Bush lays a Guantanamo trap for the next president
If the 2008 presidential election is truly about “change,” there is surely one change that seemed guaranteed on the long-awaited 1/20/09, and that was a new policy toward the American gulag erected at Guantanamo, and the detainees now imprisoned there.
That’s because the three people all but assured — barring the Huckabee Hail Mary — of replacing George W. Bush have said they will close Guantanamo, undoing the Bush policy that perhaps more than anything else has left a nearly indelible scar on America’s sagging image in the world.
So it was a little interesting when, within days of McCain assuming a commanding lead in the race, and with the Democrats deciding between anti-Gitmo candidates Hillary Clinton and Barack Obama, that word was leaked of a secret site within Guantanamo for hard core al-Qaeda detainees, called Camp 7.
That was just the prelude — today comes this leaked story:
Military prosecutors have decided to seek the death penalty for six Guantánamo detainees who are to be charged with central roles in the Sept. 11 terror attacks, government officials who have been briefed on the charges said Sunday. The officials said the charges would be announced at the Pentagon as soon as Monday and were likely to include numerous war-crimes charges against the six men, including Khalid Shaikh Mohammed, the former Qaeda operations chief who has described himself as the mastermind of the attacks, which killed nearly 3,000 people.
A Defense Department official said prosecutors were seeking the death penalty because “if any case warrants it, it would be for individuals who were parties to a crime of that scale.” The officials spoke anonymously because no one in the government was authorized to speak about the case.
A decision to seek the death penalty would increase the international focus on the case and present new challenges to the troubled military commission system that has yet to begin a single trial.
Clearly, most Americans (myself included) do want to see the perpetrators of 9/11 and other real or planned acts of terrorism againt the United States brought to justice, even as we are seriously divided over the best way to achieve that. And, if you are one of those Americans who believe that death penalty is a moral and valid option (myself not included) then it’s also valid for you to argue that a 9/11 perp is more deserving of lethal injection than your garden-variety murder suspect.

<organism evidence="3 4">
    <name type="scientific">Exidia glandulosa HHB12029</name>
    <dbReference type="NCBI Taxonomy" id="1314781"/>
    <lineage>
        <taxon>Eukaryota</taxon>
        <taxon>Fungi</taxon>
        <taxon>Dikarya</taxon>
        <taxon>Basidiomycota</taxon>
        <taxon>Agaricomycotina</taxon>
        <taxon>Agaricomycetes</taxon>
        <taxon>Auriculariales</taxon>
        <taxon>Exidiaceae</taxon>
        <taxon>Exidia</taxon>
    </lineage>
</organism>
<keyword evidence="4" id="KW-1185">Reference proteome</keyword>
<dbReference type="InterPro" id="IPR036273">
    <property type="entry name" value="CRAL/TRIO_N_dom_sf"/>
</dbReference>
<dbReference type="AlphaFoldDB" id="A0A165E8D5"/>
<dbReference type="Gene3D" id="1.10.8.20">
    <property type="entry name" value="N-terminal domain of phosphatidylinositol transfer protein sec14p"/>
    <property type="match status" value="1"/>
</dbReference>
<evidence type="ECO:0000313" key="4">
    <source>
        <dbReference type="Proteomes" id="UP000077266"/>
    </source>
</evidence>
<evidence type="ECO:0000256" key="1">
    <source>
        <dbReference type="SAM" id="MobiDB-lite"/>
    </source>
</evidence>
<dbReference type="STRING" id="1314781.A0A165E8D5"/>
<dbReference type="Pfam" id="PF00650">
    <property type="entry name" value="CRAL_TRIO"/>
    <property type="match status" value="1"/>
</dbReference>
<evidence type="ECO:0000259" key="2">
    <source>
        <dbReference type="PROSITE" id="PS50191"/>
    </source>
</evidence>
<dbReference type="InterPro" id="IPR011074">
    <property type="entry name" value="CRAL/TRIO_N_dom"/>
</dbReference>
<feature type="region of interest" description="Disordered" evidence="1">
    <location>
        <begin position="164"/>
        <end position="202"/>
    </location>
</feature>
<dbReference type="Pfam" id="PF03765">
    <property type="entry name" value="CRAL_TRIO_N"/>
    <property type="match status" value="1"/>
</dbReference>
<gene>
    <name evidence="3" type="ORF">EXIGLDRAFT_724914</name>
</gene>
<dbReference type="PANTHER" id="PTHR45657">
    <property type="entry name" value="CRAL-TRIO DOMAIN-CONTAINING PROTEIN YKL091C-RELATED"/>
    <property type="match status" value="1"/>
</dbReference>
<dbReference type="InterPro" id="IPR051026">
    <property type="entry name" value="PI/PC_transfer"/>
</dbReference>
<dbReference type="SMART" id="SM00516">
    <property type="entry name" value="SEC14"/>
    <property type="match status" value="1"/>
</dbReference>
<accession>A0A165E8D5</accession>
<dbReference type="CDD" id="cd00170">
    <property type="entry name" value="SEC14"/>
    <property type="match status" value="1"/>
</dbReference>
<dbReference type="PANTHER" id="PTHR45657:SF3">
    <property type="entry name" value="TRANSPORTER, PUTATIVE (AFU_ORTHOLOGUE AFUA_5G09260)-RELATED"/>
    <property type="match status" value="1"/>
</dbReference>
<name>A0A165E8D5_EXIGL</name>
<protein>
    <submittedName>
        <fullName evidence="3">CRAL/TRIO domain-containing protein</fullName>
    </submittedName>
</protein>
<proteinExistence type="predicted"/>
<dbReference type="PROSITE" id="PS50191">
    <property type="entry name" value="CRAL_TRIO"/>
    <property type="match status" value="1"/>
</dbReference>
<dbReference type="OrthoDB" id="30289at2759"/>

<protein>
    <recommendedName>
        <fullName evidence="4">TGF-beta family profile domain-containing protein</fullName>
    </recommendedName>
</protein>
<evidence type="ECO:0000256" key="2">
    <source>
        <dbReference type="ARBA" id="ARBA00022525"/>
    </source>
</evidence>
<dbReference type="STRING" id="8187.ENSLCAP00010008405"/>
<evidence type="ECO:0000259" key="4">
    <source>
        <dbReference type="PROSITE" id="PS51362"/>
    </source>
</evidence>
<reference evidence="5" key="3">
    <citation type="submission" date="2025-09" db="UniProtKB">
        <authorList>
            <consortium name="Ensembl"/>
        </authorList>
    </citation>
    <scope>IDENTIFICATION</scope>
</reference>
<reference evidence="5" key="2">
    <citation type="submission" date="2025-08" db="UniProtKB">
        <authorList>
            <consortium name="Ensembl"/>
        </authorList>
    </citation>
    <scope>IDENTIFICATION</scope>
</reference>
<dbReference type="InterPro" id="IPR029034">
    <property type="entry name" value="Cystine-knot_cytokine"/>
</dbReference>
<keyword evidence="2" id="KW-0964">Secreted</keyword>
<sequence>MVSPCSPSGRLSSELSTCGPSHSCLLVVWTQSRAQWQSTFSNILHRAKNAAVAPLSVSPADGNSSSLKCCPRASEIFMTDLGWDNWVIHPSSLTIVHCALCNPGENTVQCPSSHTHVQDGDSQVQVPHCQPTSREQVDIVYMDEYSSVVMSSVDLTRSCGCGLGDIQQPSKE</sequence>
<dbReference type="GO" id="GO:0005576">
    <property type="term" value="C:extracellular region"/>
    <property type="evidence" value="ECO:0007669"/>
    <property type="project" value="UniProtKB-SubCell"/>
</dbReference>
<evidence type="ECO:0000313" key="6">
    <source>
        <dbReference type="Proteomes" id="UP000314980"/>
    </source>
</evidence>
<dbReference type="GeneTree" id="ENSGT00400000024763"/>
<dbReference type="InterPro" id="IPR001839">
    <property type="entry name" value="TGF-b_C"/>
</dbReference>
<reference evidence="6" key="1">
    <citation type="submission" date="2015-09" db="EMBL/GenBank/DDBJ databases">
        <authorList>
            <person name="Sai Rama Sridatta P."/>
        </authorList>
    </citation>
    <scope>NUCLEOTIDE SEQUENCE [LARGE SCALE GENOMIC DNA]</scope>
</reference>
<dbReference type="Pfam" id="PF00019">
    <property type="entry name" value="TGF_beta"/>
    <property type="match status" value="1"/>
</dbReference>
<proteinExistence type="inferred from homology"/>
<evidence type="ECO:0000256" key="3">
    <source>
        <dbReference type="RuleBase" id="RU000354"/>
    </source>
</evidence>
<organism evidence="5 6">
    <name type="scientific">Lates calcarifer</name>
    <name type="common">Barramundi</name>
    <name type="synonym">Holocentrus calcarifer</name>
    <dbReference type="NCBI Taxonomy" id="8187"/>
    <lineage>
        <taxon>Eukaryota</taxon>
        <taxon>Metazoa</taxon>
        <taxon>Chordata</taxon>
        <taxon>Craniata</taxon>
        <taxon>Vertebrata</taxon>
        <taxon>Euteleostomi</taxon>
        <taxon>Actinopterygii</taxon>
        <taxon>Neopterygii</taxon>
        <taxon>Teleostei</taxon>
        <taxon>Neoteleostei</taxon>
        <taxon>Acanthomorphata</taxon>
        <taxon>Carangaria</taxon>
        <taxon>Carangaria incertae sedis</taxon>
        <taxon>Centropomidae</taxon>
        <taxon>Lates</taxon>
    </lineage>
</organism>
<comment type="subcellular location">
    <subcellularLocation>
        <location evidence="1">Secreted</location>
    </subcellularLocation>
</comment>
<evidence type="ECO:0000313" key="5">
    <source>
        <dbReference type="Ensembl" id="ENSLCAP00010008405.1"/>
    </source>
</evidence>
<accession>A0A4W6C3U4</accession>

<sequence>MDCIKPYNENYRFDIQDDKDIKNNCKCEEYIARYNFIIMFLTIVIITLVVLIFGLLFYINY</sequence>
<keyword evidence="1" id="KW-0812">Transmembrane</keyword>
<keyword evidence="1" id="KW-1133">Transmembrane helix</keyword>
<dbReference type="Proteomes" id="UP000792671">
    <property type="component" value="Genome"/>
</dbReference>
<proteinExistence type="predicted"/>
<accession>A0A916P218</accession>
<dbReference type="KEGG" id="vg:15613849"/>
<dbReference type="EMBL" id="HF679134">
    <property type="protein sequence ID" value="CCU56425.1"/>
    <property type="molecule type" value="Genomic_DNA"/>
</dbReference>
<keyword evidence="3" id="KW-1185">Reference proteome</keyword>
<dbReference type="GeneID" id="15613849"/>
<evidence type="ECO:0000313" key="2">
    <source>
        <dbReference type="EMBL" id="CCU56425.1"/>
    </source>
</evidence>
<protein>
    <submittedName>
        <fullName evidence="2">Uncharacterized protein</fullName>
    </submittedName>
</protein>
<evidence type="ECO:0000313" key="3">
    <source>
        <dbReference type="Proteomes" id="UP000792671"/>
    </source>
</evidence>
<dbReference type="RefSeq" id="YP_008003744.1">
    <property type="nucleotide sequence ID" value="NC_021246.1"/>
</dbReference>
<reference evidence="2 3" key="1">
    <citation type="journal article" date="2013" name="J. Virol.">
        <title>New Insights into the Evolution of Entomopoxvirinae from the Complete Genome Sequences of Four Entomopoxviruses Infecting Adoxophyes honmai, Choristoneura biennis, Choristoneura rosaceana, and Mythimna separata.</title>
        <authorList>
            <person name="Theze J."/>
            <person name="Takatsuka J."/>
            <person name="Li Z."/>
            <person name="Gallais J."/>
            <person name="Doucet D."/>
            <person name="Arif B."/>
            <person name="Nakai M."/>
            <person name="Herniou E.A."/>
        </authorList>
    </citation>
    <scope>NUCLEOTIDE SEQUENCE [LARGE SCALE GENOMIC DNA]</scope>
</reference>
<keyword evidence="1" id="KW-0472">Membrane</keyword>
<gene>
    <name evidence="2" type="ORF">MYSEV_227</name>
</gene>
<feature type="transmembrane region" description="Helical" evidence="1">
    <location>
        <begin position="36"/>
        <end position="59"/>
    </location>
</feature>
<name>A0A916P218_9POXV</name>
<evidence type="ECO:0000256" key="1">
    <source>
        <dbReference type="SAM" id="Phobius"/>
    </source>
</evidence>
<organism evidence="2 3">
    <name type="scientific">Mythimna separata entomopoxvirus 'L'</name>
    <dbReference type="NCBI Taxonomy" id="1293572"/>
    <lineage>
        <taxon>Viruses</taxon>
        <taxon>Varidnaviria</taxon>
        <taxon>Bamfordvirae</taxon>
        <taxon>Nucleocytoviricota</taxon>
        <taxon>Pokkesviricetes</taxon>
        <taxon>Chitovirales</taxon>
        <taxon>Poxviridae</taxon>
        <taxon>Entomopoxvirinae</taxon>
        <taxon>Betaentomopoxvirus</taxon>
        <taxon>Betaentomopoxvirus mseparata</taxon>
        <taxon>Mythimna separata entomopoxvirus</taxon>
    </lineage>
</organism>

But the timing of this strikes me as just a little bit too much of a coincidence here. The likely unraveling of Guantanamo is Bush’s worst nightmare. A legitimate criminal trial under American laws of jurisprudence would expose the worst of the Bush-Cheney torture regime, including waterboarding techniques, and have a result that nobody in this debate wants: Making it impossible to gain real justice against the 9/11 planners, because of inadmissable evidence.
A quick trial under military rules, and a speedy execution, is the only long-shot hope for Bush and Cheney for making the worst of the torture nightmare that they’ve created go away. That said, this new push for an execution is likely to rally more opinion around the world — the death penalty has been abolished or is not used in most civilized nations — against the United States; at the risk of appearing cynical, I doubt this decision would be announced if Mitt Romney and his famed “double Guantanamo” move or if Rudy Giuliani were still viable candidates.
But as today’s articles note, it is unlikely, with appeals and the like, that any conviction and death penalty could be carried out as quickly as January. That lays the problem on the lap of the next president — regardless of whether it’s McCain, Clinton or Obama — who would have to either affirm the military tribunals, or else declare on the first day of their presidency that one of their first officials acts will be to overturn a death sentence for a 9/11 mastermind.
That’s a classic Rovian political trap if I ever saw one. And it’s more proof that undoing the nightmare eight years of Bush and Cheney is going to be a lot more work than simply placing a right hand on the Bible.